Prosecutor Defends Authority in Libby Case
Saturday, March 18, 2006
Special Counsel Patrick J. Fitzgerald yesterday disputed the claim of Vice President Cheney's former top aide that the prosecutor lacks legal authority to indict him in the CIA leak investigation.
Fitzgerald opposed I. Lewis "Scooter" Libby's request that a judge dismiss the five-count indictment against him in the Valerie Plame affair. In court papers, the prosecutor argued that being allowed to operate outside any control of the Justice Department is constitutional and in accordance with federal law.
The prosecutor, who is investigating the disclosure of Plame's CIA undercover status, is not supervised by the Justice Department and is not required to inform anyone at the department about the investigation's progress.
In a court filing in February, Libby's attorneys said that only Congress could approve such an arrangement.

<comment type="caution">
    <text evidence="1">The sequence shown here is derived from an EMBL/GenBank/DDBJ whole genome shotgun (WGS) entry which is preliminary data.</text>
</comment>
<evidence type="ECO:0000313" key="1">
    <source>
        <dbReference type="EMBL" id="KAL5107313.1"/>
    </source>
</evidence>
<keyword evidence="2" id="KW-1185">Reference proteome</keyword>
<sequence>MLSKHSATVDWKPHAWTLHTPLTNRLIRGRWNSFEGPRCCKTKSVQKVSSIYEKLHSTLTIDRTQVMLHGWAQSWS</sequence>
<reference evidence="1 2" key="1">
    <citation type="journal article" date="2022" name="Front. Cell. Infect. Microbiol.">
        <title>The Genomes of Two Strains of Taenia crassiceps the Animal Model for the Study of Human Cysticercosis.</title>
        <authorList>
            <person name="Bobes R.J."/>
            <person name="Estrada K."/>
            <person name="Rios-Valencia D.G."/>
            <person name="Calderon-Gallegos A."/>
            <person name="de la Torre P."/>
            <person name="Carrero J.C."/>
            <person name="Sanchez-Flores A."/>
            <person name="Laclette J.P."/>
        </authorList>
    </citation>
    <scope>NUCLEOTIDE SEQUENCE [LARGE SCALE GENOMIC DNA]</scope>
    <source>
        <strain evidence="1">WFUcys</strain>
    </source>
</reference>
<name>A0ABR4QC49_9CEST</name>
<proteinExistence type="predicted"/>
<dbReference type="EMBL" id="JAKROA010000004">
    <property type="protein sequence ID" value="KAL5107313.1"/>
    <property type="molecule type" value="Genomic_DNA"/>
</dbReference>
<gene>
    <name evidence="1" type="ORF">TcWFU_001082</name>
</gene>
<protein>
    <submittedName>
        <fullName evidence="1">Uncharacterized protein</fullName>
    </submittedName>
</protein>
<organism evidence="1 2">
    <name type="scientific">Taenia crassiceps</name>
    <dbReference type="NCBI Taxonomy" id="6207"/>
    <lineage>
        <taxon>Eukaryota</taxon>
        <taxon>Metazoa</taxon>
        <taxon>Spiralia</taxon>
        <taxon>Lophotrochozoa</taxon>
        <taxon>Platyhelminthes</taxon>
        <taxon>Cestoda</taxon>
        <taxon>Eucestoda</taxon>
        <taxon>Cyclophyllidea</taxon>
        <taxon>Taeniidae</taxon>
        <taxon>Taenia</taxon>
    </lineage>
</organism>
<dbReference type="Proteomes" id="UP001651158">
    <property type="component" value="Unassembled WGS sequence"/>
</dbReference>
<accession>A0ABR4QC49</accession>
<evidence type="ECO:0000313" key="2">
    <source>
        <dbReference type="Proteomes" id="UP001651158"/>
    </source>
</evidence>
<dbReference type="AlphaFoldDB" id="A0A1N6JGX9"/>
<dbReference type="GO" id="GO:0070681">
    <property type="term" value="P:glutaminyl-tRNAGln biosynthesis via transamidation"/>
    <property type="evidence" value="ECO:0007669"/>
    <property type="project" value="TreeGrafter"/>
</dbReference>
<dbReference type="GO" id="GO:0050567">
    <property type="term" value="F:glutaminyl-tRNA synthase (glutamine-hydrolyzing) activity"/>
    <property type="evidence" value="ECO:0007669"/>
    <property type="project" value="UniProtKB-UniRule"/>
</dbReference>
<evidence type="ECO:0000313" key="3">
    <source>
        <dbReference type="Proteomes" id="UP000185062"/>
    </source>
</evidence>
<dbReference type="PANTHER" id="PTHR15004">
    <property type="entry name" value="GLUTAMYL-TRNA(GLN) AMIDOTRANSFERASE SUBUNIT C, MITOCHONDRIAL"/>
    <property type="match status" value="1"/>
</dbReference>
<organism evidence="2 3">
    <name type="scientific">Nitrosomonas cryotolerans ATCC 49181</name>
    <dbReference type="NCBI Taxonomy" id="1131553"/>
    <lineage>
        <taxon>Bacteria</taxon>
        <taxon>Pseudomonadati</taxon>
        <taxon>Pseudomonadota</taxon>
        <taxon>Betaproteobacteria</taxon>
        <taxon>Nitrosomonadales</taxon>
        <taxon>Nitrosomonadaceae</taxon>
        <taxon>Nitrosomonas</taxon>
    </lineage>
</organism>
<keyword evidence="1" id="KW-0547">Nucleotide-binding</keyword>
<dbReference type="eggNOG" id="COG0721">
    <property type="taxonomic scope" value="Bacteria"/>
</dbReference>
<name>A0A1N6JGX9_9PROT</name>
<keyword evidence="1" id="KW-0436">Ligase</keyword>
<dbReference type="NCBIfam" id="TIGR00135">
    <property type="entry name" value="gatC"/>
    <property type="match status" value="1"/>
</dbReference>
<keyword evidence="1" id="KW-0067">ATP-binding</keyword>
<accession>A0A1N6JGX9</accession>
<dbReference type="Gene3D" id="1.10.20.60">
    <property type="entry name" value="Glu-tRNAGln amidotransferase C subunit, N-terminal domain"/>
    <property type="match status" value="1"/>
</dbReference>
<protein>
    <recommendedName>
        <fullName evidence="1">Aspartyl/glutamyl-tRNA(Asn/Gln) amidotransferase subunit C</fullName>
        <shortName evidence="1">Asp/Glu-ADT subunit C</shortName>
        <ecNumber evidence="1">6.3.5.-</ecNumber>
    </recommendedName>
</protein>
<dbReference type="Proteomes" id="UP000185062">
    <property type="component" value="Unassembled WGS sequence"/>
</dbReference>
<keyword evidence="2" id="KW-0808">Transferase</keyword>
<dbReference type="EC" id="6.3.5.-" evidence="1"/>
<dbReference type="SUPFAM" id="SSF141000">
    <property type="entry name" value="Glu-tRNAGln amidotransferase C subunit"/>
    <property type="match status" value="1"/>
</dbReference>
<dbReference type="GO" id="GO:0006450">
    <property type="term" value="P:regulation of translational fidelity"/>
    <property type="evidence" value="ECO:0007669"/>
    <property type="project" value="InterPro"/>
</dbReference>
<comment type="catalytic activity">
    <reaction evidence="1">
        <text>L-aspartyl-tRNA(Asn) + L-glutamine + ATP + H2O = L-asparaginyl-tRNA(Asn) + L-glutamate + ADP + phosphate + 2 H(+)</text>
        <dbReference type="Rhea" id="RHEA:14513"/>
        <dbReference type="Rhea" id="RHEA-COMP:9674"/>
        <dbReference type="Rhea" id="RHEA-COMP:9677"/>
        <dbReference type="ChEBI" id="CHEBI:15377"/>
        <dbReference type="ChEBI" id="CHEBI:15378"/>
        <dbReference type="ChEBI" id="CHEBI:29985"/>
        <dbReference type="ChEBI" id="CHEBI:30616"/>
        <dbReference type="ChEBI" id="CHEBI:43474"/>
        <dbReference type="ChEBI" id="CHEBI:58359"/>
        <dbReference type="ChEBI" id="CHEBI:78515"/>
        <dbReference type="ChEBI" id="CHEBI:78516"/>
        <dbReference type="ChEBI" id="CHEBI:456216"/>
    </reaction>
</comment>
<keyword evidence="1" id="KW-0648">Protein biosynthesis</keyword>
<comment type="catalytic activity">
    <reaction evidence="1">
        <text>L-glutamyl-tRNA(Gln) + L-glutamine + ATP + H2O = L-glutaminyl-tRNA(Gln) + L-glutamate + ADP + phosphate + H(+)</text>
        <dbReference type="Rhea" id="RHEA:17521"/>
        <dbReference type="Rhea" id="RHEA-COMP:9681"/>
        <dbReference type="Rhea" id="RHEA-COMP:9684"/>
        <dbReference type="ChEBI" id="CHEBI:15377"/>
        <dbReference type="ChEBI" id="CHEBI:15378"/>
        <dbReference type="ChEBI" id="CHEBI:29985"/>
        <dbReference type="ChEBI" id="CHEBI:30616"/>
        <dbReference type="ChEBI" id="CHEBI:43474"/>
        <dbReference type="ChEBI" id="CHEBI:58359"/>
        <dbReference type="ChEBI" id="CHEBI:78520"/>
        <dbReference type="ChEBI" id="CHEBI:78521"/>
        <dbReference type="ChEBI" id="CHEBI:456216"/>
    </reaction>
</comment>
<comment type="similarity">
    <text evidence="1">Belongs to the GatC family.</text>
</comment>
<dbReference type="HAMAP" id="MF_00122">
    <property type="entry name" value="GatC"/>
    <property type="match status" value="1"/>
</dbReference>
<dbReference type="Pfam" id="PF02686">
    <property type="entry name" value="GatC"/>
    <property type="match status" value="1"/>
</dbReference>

"The attorney general may delegate powers, but he may not abdicate responsibility," the lawyers wrote.
Yesterday, Fitzgerald replied that the attorney general has been granted broad legal authority by Congress "to delegate any of his functions to other offices of the Department of Justice."
Fitzgerald is the U.S. attorney in Chicago. He was appointed in December 2003 by then-Deputy Attorney general James B. Comey. John D. Ashcroft, the attorney general at the time, recused himself from the matter because of a conflict.
Fitzgerald obtained an indictment of Libby on five counts of perjury, obstruction of justice and lying to the FBI.